While some other popular doctrines not just encourage but require animal sacrifice, Buddhism goes out of its way to promote love and respect towards all living creatures. Making no reference to a creator or any hierarchical system between man and beast, it instead encourages people to attempt to create a world in which humans can coexist harmoniously with animals.
It doesn’t try to pretend that animals don’t feed off each other or that there’s not a huge amount of purposeless suffering within the animal kingdom. But, as a human philosophy, it reaches out to the rationale and the ability to reason of each person to make a conscious decision to lessen that suffering for all beings wherever possible.
Animals in Buddhism are not seen as being inferior to mankind. While human beings have a much more developed intellect, Buddhism makes a conscious effort to draw attention to the skills that animals have that humans don’t. It reminds us that, in many aspects, we are inferior to way may seem even the simplest animals, including common household pets – for instance, a dog’s sense of smell is far more developed than that of any person.
That is a popular example because humans have connected so closely with dogs and so it can demonstrated even in people’s own homes, but parallels can be drawn with almost any animal. While the application of man’s intellect has made human beings dominant in most habitats, placed in an unfamiliar environment very few people would last especially long.
While Buddhism doesn’t give its lay followers specific orders to stick by, Buddhist monks often exist on strict vegetarian – sometimes even vegan – diets. This comes from the level of respect Buddhists show the creatures with which we share our world.
Using an animal for its milk or fur or skills can be seen as a great disrespect if that animal is treated unfairly. Keeping hens in cages or repeatedly impregnating cows or spoiling the genetic development of dogs would all cause animals the kind of harm that Buddhists steer clear of.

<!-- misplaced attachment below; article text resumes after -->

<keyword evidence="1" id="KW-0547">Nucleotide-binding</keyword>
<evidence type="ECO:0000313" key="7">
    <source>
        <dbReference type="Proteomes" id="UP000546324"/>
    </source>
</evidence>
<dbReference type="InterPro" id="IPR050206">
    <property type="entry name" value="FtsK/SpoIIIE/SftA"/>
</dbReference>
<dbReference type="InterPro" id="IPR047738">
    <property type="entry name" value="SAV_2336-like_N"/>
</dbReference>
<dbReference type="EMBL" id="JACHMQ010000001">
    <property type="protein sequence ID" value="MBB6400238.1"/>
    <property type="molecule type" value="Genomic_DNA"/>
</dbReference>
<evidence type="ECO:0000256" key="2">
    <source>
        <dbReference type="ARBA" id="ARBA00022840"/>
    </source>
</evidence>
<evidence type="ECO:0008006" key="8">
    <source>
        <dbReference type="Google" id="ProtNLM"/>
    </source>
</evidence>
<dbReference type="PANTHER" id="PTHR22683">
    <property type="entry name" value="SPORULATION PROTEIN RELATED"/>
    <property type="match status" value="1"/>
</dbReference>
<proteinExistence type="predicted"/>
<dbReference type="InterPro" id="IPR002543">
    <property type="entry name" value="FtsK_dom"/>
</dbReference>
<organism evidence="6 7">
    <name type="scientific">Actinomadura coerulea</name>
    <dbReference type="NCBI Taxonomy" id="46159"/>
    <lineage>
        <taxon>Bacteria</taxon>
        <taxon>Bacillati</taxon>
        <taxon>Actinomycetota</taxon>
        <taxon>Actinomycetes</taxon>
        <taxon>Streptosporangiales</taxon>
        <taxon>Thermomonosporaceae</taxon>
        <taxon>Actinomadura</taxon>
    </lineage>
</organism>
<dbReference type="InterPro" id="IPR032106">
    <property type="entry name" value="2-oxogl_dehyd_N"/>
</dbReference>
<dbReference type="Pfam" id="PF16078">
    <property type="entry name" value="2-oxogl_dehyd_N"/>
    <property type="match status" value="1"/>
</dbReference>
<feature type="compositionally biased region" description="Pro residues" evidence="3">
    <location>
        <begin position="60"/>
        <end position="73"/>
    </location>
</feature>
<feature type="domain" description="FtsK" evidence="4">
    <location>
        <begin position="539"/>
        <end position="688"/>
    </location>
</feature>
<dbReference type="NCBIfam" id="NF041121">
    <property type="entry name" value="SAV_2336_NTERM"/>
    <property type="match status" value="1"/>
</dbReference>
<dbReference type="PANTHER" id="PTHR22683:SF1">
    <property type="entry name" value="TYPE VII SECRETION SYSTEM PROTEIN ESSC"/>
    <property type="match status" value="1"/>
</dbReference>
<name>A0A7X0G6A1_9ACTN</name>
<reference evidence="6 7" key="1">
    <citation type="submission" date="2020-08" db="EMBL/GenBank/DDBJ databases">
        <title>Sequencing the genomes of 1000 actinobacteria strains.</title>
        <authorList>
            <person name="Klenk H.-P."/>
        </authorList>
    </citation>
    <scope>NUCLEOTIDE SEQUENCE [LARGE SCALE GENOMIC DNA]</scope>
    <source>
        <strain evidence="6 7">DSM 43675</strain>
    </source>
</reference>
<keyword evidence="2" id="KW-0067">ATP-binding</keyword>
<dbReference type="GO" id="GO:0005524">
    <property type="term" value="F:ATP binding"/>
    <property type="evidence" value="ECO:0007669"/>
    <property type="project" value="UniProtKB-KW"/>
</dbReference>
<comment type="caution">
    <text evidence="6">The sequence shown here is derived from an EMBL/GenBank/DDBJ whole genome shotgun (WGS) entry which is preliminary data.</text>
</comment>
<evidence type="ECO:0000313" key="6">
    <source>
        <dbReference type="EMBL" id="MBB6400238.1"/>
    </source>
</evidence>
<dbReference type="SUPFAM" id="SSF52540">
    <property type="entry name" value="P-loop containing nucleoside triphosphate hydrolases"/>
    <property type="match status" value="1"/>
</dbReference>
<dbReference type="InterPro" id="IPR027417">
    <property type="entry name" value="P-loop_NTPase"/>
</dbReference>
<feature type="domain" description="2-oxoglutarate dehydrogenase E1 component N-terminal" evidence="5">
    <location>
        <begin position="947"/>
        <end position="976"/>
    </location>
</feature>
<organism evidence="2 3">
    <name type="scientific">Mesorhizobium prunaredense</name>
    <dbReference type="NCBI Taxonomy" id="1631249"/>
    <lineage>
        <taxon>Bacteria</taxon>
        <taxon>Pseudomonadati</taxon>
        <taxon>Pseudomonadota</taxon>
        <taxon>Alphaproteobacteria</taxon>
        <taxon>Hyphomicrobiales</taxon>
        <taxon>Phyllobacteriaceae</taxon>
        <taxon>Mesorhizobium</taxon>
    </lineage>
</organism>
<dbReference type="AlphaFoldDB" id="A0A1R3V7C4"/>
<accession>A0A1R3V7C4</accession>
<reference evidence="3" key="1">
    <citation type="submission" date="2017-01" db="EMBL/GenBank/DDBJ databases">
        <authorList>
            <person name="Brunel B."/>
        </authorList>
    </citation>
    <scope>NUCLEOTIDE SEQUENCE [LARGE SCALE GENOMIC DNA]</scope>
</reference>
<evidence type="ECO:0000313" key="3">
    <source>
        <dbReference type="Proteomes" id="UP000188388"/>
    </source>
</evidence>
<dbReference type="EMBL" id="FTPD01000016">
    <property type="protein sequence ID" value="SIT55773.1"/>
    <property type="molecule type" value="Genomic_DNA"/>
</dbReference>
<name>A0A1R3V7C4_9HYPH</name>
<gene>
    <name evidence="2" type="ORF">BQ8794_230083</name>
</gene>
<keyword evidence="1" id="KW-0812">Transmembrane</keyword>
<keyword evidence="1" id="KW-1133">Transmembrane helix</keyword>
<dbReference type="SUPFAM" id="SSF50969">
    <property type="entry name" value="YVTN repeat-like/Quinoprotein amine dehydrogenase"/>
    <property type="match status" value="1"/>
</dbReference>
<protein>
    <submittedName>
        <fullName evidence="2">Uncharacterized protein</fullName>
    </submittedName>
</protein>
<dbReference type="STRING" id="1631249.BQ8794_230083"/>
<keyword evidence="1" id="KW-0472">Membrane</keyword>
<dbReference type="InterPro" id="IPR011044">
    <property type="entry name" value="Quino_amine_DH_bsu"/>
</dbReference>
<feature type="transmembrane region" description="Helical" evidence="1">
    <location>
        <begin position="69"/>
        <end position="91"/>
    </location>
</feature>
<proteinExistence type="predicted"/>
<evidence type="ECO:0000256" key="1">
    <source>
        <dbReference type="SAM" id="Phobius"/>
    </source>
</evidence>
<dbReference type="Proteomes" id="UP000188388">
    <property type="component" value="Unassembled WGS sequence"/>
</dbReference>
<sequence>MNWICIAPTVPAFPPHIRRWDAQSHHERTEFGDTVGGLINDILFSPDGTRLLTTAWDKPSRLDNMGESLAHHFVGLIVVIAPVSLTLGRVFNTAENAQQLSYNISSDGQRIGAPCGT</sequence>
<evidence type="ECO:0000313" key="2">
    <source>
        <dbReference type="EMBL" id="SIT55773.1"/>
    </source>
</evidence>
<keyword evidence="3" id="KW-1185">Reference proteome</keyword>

Living harmoniously with animals, however, in a situation that benefits both does justify the use of animal products. Of course, this does not make it acceptable in Buddhist terms to harm or abuse animals or to obtain their resources in any way that is cruel or hurtful to them. That means that elephant ivory would be considered hugely immoral. It harms the animal cruelly and doesn’t serve any real purpose beyond decoration. But the use of wool for clothing, for instance, if you care for and offer comfort and shelter to the animal from which you get it, would not be considered so great an injustice.
Because Buddhism allows its followers a fair amount of flexibility, eating meat can be considered morally justifiable in specific circumstances. When the animal is treated kindly and does not suffer, when other food sources are scarce. Its relatively allows people to make their own judgements in their own situations.
Its overall teachings, however, remain clear.
Killing or harming for fun or enjoyment is never okay. The same way as you would not consider it ethical to hurt another person for your own entertainment, ‘sports’ like fox hunting that have the suffering of an animal as its primary goal would fall well beyond the limits of Buddhist morality.
Treating animals with respect, dignity and above all love is always of the utmost importance.
Love towards all beings is at the heart of Buddhism and the understand that, like every one of us, animals too have the right to a life as free of suffering as this world can offer.